California, like most arid Western states, has a complex system of surface water rights that accounts for nearly all of the water in rivers and streams.
Riparian rights are held by those with property bordering streams, while those who have a claim to divert and use water away from the source hold appropriative rights. The State Water Resources Control Board (State Water Board) administers the permit system governing appropriative water right holders, though it does not regulate the amount of groundwater used.
Primarily, landowners in California are entitled to pump and use a reasonable amount of groundwater from a basin underlying their land to put it to a beneficial, nonwasteful use. When there is insufficient water to meet the demands of landowners, they are expected to reduce their use to bring extractions into the “safe yield” of the basin to prevent overdraft. The concepts of “safe yield,” “surplus” and “overdraft” have been deliberated in courts and remain as keys to management policies and strategies for the future.
Groundwater and the Courts
One of the first groundwater controversies that had to be resolved was how far water had to seep under a streambed before it stopped being surface water and started being groundwater. Early in the 20th century, the courts divided groundwater into two broad categories—sub-surface streams flowing in known and definite channels and percolating groundwater.
Underflow, an outdated term that is still in the California code, is water moving through the sands and gravel under or next to a stream channel and is a sub-category of subterranean streams. Underflow is considered to be part of the stream and subject to the same riparian and appropriative rights that guide the use of the stream itself.
Percolating groundwater is often defined as water moving through the soil by gravity along the path of least resistance. In California, the term covers all groundwater that is not flowing in a known and defined channel.
With few exceptions, the rules applicable to overlying rights are similar to those applied to riparian rights. Correlative rights, while acknowledging that shortages may occur, only require that all property owners share equally in the resource until it is exhausted. Overuse of any water resource that would destroy its future utility is generally deemed to be an “unreasonable” use and therefore is forbidden by state law.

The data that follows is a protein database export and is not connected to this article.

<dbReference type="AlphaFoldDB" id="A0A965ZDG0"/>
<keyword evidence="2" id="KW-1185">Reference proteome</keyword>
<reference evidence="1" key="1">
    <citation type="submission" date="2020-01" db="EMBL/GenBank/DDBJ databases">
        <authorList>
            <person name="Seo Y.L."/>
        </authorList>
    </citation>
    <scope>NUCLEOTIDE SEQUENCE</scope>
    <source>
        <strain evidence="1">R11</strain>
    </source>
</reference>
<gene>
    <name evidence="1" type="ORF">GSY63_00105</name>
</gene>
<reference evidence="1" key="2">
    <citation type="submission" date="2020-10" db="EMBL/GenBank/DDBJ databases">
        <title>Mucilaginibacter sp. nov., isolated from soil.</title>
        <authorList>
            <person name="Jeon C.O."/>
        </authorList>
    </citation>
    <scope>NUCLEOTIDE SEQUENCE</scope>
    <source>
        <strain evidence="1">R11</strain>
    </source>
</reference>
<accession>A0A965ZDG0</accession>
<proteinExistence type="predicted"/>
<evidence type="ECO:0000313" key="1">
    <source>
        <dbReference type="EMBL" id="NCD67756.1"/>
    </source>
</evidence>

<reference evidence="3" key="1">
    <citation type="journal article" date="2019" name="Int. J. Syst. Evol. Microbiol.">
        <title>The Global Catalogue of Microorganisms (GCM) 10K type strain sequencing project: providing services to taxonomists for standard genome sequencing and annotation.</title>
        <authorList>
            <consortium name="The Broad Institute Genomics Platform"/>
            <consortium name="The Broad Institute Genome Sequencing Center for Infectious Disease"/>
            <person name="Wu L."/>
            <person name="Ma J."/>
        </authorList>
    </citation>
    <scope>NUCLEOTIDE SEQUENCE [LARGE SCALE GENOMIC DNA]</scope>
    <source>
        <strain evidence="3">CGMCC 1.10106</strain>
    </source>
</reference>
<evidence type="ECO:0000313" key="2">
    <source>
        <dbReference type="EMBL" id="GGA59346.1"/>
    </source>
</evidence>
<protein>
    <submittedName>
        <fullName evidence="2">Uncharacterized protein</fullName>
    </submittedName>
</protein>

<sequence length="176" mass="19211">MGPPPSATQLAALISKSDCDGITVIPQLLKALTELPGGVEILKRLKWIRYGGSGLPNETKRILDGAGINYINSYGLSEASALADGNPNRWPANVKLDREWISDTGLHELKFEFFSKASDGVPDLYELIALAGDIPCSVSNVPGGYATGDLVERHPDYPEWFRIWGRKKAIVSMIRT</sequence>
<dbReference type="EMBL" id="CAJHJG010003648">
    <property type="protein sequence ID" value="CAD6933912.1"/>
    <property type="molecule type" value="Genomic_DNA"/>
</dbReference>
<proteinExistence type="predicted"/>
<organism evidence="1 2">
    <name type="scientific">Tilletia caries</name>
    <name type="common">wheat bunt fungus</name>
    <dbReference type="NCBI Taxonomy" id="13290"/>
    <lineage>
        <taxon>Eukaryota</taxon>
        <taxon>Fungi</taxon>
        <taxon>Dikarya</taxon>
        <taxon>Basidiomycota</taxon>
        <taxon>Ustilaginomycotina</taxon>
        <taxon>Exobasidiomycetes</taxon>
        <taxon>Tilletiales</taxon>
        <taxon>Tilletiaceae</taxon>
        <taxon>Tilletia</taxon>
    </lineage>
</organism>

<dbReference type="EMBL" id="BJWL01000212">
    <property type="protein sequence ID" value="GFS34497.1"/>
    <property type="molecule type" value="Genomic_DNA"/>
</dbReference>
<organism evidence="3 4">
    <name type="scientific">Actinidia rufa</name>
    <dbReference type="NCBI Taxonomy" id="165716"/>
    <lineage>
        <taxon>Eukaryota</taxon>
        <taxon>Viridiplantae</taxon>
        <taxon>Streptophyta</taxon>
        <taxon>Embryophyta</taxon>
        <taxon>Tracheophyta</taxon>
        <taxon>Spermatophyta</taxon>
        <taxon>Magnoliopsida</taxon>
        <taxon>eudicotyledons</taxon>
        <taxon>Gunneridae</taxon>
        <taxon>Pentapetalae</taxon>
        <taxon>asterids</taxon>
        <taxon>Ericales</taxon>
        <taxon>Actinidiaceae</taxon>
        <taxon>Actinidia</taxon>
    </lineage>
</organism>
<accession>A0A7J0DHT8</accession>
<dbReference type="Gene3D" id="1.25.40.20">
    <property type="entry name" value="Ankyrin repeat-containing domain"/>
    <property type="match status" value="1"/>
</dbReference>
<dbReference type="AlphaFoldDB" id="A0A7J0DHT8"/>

The court can also limit pumping to the “safe yield” of the basin through a process known as adjudication, which is the rate at which groundwater can be withdrawn without causing long-term decline of water levels or other undesirable effects such as subsidence.
Early court decisions also affirmed the concept of correlative rights and established two other kinds of groundwater entitlements. If water is available after the needs of property owners have been satisfied, the courts have allowed for water to be pumped and exported from those lands by an appropriative user. The courts ruled that among appropriators, the first to pump has the first entitlement to export water.
Multiple legal doctrines have been used to adjudicate groundwater rights. One commonly used doctrine is prescription, unique to California. After five years of continuous overdraft (i.e. extractions in excess of “safe yield”), pumpers can “prescribe” or seize the rights of another water user by showing that they have been adversely using the other’s water “notoriously and openly.”
Subsequently, the courts have further limited the use of mutual prescription by prohibiting groundwater users from prescribing the rights of municipal water suppliers. The courts further recognized that landowners can defend their overlying rights from prescription through “self help,” which is achieved by continuing to produce groundwater for their own benefit. Landowners can also file for relief with the courts.
Groundwater Law Background
Groundwater was plentiful at the beginning of the 20th century and its availability led to agricultural and urban growth. As demand for groundwater continued to increase, effective management quickly became critical to protecting the future availability and quality of the supply.